Fell (2014)

March 30th, 2015
Author: Meredith Taylor

Director: Kasimir Burgess

Writer: Natasha Pinctus

Cast: Matt Nable, Jacqueline McKenzie, Daniel Henshall, Isabel Garwoli

94min  Drama   Australia

Kasimir Burgess’ striking debut is a tale of loss and self-realisation set in the lush forests of Australia’s Victoria, making this force of nature a healing catalyst that redeems a camper suffering traumatic loss. With the same unsettling undertones as Australian thriller Snowtown, it also has its star, Daniel Henshall, as a trucker, who kills the camper’s daughter in a tragic hit-and-run accident.

Burgess started out directing music videos and this comes across in his mesmerising visuals and a judicious use of silence, accentuating the stillness of this magnificent part of the World. In fact, this vast repertoire of sumptuous images occasionally takes over in telling the dreamlike story, evoking the power of feeling and desperate grief imbuing this heady and intoxicating first feature that will, no doubt, delight arthouse audiences and lovers of the thriller genre.

Matt Nable, who recently starred in The Turning, is strong and silent here as Thomas Ryan, who is holidaying in the Victorian Alps with his little daughter Lara (Isabella Garwoli). The two share a close and loving connection when tragedy strikes out of nowhere as Lara wanders into the path of a passing lorry. After an un-consoling vignette with his wife (Jacqueline McKenzie), Thomas returns to the forest, this time to search his soul as it plummets into the depths of grief.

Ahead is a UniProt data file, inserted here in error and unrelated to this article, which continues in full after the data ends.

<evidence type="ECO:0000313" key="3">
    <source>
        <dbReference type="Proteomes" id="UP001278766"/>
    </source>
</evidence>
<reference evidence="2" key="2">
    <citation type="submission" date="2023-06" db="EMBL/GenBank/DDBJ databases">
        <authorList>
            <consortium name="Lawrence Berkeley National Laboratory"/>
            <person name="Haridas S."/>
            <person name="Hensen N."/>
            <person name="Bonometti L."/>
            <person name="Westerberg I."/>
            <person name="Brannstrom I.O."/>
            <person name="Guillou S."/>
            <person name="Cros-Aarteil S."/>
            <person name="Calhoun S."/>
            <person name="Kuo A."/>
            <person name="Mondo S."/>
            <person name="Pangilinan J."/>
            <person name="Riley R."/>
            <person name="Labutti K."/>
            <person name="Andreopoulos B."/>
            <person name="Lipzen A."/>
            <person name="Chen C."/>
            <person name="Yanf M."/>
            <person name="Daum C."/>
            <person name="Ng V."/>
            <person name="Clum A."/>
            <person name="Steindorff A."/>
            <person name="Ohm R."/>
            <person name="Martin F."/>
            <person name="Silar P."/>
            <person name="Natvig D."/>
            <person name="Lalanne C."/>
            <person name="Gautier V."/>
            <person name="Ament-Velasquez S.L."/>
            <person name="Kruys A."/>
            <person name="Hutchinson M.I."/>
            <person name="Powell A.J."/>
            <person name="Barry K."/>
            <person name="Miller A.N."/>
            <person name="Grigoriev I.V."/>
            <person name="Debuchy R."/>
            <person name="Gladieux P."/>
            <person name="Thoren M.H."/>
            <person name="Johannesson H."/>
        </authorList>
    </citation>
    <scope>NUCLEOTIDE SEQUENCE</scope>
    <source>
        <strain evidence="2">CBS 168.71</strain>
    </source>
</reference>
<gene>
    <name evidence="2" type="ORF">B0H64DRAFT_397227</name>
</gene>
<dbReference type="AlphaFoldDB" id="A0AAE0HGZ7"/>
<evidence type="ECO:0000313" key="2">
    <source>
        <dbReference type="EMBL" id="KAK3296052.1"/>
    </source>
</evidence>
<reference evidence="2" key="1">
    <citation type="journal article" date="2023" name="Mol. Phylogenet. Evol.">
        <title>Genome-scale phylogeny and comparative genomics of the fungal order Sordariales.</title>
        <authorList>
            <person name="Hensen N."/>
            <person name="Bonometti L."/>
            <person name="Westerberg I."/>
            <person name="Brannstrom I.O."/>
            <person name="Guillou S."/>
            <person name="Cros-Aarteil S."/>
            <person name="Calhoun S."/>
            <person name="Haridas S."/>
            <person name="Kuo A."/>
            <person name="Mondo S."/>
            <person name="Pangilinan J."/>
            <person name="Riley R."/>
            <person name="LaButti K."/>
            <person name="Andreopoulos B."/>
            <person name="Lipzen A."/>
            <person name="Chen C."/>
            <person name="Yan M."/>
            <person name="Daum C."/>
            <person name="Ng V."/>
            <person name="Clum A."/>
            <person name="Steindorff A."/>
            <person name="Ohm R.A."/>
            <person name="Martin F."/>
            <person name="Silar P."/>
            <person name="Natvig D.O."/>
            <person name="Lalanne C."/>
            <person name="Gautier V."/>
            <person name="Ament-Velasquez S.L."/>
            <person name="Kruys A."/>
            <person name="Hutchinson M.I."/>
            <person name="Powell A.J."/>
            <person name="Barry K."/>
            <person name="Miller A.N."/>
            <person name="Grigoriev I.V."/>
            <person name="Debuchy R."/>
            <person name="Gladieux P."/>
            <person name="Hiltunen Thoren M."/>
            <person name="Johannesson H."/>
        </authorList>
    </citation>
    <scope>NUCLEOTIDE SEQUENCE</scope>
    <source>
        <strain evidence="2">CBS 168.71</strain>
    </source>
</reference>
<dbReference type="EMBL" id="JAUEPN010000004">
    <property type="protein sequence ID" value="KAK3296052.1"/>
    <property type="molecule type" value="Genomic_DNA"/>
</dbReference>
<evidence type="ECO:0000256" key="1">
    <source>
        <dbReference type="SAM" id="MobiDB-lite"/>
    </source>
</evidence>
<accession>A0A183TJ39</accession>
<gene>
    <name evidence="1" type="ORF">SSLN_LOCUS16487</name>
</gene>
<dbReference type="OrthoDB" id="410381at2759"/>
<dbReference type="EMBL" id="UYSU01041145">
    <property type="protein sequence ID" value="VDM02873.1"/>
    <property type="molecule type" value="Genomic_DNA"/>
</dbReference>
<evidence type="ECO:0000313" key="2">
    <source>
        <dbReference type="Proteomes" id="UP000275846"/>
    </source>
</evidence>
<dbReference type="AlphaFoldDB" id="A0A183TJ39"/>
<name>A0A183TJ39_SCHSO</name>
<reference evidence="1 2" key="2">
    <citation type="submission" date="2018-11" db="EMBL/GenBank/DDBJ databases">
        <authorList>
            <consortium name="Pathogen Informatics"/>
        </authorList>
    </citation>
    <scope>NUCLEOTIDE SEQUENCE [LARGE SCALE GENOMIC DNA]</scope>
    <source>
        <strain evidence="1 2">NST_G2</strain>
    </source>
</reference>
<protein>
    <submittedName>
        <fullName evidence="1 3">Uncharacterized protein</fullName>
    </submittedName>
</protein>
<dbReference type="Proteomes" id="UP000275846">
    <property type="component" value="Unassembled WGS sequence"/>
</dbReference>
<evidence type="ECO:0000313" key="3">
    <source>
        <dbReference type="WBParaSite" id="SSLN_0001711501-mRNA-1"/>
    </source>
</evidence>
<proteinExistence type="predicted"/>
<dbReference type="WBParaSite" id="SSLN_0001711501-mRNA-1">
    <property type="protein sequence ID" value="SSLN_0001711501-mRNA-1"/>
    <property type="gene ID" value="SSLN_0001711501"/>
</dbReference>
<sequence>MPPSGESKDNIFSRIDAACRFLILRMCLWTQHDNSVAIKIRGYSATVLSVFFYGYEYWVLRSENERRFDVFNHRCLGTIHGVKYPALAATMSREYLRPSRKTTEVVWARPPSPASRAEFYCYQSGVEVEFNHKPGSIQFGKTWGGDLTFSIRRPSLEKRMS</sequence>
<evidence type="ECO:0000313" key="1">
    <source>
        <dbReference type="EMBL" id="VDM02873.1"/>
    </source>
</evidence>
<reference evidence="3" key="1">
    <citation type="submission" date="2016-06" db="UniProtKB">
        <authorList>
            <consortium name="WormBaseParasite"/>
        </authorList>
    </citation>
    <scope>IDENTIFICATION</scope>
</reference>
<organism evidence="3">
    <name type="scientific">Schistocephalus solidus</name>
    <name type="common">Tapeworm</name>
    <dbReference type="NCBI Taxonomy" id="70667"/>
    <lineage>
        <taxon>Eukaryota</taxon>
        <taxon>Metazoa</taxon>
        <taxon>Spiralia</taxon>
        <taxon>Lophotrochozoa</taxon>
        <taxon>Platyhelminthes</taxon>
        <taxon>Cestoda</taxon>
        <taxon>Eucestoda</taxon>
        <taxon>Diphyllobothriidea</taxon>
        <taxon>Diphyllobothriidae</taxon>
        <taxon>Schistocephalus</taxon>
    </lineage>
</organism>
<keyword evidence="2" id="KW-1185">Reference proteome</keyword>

Meanwhile, glib trucker Luke (Daniel Henshall) serves time in prison for manslaughter, and then returns to his former job and his own little girl, born during his incarceration. Life for Thomas has changed too in the intervening years. Abandoning his city life and his name (he’s now called Chris), he is working in the timber industry and is seen taking out his suppressed grief on felling a tree. In a quirk of fate, he finds himself in the same team as Luke and bides his time silently while the trucker unwittingly shares his innermost thoughts.

As slow-burn arthouse thrillers go FELL is amongst the most beguiling with its languid moody pacing and pared down dialogue. But its dreamlike impressionism is tightly underpinned by Natasha Pinctus’ tense script and Luke Altmann’s atmospheric neo-classical score. MT



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